The Second Circuit managed to mangle several doctrines at once, creating a number of problems. First, FNC should be a narrowly restricted doctrine that relates to the trial of underlying facts and not to the enforcement of a resulting award or judgment. Once an award is rendered, assets should be deemed convenient to attach wherever they are located, a point that is the essence of enforcement. Second, public policy concerns have nothing to do with FNC; rather, the public policy exception of the New York Convention is a wholly separate section of that treaty. Third, it is not the blanket “public policy” of the United States to defer automatically to the laws of other countries, especially where those laws interfere directly with the multilateral commitment made by both the United States and Peru to enforce international arbitration awards. By cloaking its public policy holding in FNC garb, the Second Circuit misapplied one doctrine, misstated another, and left enforcement of future international arbitration awards—at least in the critical commercial center that is New York—potentially in considerable disarray.
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By James Larry
The purpose of this Comment is to discuss the participation of National Hockey League players in the 2014 Olympic Winter Games in Sochi, Russia, and the legal issues that may arise from player participation in the Games. Currently, NHL players are allowed to participate in the Winter Olympics under the terms of the Collective Bargaining Agreement between the League and the National Hockey League Players’ Association. However, the current CBA expires in 2012 and does not govern the 2014 Olympics. The fact that at least one NHL superstar has threatened to play in the Olympics regardless of the League’s official position on the issue, while the League has indicated that it does not intend to allow player participation, shows the potential for a dispute between the League and the Players’ Association. This Comment discusses the legal considerations and issues that would govern NHL participation in the 2014 Olympics, and the details of the possible legal disputes arising out of participation in the games.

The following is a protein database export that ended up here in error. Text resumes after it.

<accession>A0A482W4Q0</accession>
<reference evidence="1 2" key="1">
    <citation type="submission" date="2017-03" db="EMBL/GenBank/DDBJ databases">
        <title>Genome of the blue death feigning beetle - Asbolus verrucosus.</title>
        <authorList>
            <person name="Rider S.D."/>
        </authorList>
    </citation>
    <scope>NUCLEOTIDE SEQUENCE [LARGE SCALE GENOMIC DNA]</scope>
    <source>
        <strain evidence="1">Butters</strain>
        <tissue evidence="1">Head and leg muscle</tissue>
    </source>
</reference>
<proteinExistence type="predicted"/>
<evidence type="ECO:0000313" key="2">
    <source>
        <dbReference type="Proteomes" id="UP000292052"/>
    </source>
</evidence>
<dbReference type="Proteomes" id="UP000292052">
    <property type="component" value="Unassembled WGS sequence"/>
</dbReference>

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By Stephen F. Reed
From its founding in 1979, the Northwestern Journal of International Law and Business (JILB) has brought a particular perspective to the broad discipline known as “international law.” While other journals might address topics such as treaties, the international criminal court, and human rights through a variety of lenses and with varying amounts of theoretical discussion, JILB has sought to bring a focus to private international law. By exploring questions of how businesses are impacted by international law—and how international law is in turn impacted by business—JILB has illuminated practical issues confronted by multinational businesses. The real-world focus of the journal has by no means lessened its scholarly flavor or integrity; rather, JILB has given the academy a place to engage in scholarship that both acknowledges and studies the economic and business impact of its complex doctrinal area.
Although JILB has stayed the course of being relevant to practice while exploring issues in an in-depth and research-intensive manner, the world is markedly different than it was in 1979. In the late 1970s, Westlaw and Lexis were in their infancy, fax machines were rare, and personal computers were just beginning to enter homes. The world communicated primarily by telephone and paper correspondence, and JILB was distributed to subscribers solely by mail. JILB continues to be mailed to subscribers in 2011, but it is also available online, as is its archive. Practitioners and scholars now interact through blawgs and other online publications, which can vary in reliability, but share an immediacy that is difficult to achieve in a traditional print journal. Practitioners and their business clients alike have begun to demand fast and up-to-date information in a digestible format, particularly when they do not have the time to review large quantities of scholarship. The academy, meanwhile, has taken advantage of the ability to publish time-sensitive and often shorter pieces online, which can lead to immediate feedback and impact.
The Ambassador is launching into these exciting and fast-moving waters. It is the hope of JILB’s editors, including its new dedicated Ambassador Editor, that the Ambassador will be especially relevant to practitioners, and particularly of-the-moment. To that end, the Ambassador will consider pieces that are time-sensitive and shorter than JILB’s typical print articles, and will endeavor to bring an enhanced practical focus to all of its offerings. It will also, of course, adhere to the same high standards of selection and editorial quality as the print journal—it will just offer something different: more timely, more practical. As the new faculty advisor to JILB and a practitioner-academic myself, I believe there has been no more exciting moment in JILB’s history since its founding.